The advanced synthesis of high quality nanowires and nanotubes in large quantities is the basis of our effort of finding viable applications. Among them, carbon nanotubes and TiO2 nanowires are used the most. Below a few of these applications are highlighted.
We have developed a novel morphology for solid-state dye-sensitized solar cells based on the simple and straightforward self-assembly of nanorods into a 3D fibrous network of fused single-crystalline anatase nanowires (left panel). This architecture offers a high roughness factor, significant light scattering, and up to several orders of magnitude faster electron transport to reach a near-record-breaking conversion efficiency of 4.9%.(the fabrication and the test bench for the photovoltaic cell is shown.)
Methylene blue (MB) molecules deposited on titanate nanowire networks dimerize upon exposure to humidity which changes the optical absorption. Based on the observed humidity dependent on metachromasy, we fabricated a humidity sensor using optical fiber technology which is adapted for medical, industrial or environmental applications. The sensor operates with excellent linearity over the relative humidity (RH) levels ranging from 8 to 98%. The response and recovery time can be reduced to 0.5s while the device exhibit excellent reproducibility with low hysteresis. The effect has been observed for other dyes as well.
Fuel cell application
In the quest of renewable sources of energy, fuel cells represent a clean technology to convert chemical energy into electricity. We focus on the design of new materials suitable for proton exchange membrane fuel cell (PEMFC) applications. A the bench-mark for PEMFC technology is a the commercially available ion-exchange resin, Nafion™. The highly proton conducting channels are randomly oriented in the polymer. Our strategy is to order them by the interaction with an aligned CNT carpet. The SEM image shows this composite membrane (nafion+CNTs). The proton conduction is highly improved.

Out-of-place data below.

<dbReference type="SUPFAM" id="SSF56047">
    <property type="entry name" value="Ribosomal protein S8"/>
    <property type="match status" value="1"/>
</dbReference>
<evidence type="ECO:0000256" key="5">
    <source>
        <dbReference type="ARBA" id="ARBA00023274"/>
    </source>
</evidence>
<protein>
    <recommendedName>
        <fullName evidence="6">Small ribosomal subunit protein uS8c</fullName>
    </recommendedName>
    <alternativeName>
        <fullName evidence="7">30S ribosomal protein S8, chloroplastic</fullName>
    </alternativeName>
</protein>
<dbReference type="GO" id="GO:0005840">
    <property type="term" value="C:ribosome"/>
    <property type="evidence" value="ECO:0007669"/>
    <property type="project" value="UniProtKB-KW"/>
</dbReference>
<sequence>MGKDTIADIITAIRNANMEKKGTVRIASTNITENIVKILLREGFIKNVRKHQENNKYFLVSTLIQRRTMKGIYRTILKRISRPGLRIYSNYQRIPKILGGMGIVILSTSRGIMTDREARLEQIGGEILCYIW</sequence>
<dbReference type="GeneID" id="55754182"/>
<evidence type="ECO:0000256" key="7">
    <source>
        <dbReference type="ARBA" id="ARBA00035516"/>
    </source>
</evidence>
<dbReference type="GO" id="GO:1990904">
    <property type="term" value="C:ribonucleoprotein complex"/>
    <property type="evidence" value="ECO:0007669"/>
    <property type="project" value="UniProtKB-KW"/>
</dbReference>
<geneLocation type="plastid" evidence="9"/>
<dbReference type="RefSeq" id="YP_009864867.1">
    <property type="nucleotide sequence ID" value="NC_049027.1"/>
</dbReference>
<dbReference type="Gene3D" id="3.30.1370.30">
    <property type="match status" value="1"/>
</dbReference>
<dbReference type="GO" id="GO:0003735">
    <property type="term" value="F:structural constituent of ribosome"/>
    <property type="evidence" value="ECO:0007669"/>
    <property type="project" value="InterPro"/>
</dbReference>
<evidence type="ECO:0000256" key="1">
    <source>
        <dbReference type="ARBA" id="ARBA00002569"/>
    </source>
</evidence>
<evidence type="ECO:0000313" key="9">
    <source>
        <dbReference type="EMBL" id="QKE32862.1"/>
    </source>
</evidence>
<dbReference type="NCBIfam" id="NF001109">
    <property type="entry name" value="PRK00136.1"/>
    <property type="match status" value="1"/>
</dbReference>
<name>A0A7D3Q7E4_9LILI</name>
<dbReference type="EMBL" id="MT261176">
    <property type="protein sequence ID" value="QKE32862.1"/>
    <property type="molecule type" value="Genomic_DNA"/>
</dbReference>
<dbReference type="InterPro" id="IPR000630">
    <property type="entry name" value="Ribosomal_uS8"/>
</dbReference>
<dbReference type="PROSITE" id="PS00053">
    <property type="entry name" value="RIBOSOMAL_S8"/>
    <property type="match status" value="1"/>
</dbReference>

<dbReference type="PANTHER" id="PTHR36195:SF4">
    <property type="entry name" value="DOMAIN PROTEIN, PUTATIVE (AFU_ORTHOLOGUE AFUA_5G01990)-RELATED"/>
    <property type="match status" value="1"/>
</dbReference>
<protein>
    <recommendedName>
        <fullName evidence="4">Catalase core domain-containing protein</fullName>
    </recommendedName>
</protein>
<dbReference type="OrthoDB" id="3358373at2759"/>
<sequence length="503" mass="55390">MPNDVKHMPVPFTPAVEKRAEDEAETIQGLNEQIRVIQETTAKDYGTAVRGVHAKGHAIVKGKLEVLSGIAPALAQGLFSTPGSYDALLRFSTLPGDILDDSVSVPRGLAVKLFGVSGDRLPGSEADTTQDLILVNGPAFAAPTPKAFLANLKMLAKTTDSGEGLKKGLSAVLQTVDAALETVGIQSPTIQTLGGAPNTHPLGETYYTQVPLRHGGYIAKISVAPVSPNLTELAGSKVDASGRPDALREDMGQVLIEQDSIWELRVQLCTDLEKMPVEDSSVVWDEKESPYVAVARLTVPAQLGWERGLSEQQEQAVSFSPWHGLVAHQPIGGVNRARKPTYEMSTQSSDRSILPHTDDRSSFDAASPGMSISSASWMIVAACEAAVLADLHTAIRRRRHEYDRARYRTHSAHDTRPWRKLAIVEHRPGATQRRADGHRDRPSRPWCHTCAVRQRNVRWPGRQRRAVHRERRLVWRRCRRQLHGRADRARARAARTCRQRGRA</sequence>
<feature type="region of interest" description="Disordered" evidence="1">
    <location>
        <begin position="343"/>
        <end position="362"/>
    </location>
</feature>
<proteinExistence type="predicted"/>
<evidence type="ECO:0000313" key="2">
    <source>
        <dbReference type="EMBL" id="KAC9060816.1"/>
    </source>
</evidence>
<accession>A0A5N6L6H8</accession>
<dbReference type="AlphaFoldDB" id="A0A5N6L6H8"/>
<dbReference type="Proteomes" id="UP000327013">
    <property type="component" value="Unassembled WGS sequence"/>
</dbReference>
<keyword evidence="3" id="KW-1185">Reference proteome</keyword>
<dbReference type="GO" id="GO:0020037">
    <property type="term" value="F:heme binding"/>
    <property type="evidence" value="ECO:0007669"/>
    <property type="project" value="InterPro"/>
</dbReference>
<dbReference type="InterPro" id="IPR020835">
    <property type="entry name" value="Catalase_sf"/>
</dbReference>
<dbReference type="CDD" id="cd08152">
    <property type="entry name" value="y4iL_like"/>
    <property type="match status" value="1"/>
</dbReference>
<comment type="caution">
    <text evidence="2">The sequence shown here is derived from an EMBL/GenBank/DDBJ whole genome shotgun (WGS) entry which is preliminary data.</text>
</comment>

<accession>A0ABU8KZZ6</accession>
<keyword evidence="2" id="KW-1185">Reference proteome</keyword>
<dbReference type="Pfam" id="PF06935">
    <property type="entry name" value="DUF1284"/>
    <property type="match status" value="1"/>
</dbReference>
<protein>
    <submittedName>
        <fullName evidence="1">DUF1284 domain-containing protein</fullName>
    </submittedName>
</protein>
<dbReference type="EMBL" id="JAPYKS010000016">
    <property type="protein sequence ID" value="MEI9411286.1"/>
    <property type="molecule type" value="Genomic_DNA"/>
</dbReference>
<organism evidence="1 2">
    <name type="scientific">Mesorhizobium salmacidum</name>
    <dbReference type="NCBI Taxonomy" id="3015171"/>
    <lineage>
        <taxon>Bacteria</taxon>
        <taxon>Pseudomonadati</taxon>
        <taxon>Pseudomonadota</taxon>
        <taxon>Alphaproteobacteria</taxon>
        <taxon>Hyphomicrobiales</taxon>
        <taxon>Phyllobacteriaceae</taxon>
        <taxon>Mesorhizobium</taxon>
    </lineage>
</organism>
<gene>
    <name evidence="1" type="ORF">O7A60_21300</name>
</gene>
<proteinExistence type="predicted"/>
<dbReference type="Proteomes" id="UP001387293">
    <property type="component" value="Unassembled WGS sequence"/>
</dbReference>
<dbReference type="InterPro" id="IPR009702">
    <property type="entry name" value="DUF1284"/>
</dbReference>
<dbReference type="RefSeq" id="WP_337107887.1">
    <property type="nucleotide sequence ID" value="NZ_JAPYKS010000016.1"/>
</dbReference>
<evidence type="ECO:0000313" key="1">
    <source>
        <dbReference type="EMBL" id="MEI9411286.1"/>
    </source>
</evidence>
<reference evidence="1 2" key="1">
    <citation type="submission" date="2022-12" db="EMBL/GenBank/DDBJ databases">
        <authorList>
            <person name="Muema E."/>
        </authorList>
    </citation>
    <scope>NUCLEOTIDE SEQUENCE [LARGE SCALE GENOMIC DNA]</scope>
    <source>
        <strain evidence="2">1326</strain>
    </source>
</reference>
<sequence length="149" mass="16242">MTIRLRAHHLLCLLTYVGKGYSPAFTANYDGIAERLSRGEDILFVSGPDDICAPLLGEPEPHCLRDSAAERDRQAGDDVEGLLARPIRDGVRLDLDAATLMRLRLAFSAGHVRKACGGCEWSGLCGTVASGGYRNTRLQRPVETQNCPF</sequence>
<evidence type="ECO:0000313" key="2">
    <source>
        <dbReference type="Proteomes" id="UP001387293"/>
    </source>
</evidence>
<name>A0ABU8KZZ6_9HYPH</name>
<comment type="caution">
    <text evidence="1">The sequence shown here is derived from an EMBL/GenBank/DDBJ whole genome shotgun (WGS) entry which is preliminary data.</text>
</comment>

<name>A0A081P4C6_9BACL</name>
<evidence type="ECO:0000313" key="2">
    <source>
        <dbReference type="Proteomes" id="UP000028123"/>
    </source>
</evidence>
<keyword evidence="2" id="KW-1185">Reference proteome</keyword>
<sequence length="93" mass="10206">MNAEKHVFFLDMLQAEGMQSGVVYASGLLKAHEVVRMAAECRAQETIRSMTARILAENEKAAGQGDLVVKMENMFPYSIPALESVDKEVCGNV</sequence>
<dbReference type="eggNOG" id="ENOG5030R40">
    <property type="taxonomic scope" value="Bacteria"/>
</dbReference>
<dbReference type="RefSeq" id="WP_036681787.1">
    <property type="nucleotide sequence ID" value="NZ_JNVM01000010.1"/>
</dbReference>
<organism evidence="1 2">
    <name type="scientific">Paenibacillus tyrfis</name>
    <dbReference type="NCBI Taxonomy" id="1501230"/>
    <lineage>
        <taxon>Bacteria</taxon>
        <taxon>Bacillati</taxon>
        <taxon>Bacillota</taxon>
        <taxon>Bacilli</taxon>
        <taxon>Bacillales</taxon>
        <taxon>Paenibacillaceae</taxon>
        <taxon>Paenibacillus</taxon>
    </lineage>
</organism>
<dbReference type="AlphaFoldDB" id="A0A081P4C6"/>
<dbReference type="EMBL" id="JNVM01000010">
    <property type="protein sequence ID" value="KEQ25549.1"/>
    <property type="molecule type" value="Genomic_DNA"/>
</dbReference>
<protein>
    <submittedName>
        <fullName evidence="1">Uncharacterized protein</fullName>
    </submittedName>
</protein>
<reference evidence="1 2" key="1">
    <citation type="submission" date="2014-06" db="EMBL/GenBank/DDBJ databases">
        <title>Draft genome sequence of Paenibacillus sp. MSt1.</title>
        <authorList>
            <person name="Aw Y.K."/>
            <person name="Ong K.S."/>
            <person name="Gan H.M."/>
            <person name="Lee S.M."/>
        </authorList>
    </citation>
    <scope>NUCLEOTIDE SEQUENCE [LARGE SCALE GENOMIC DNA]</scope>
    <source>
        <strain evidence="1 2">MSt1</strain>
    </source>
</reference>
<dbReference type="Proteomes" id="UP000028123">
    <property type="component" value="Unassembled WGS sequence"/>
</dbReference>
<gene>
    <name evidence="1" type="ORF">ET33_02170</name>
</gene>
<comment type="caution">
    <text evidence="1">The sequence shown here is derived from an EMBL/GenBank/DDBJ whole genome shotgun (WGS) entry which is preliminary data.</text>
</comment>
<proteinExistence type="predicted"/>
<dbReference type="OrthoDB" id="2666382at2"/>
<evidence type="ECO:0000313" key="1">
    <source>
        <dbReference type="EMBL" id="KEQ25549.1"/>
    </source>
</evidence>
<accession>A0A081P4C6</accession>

SU8 is a very popular epoxy resin largely used in microfabrications since by UV polymerization one can form well defined, high aspect ratio structures. The disadvantage is that it is an electrical insulator, a poor thermal conductor and it is brittle. All these properties can be improved by homogeneously dispersing CNTs. The SEM image shows a good homogeneity of the composite (left), which gives the pattern a well defined structure (middle). Furthermore, the composite is elastic, as demonstrated by its bending deposited on a polymer film (right).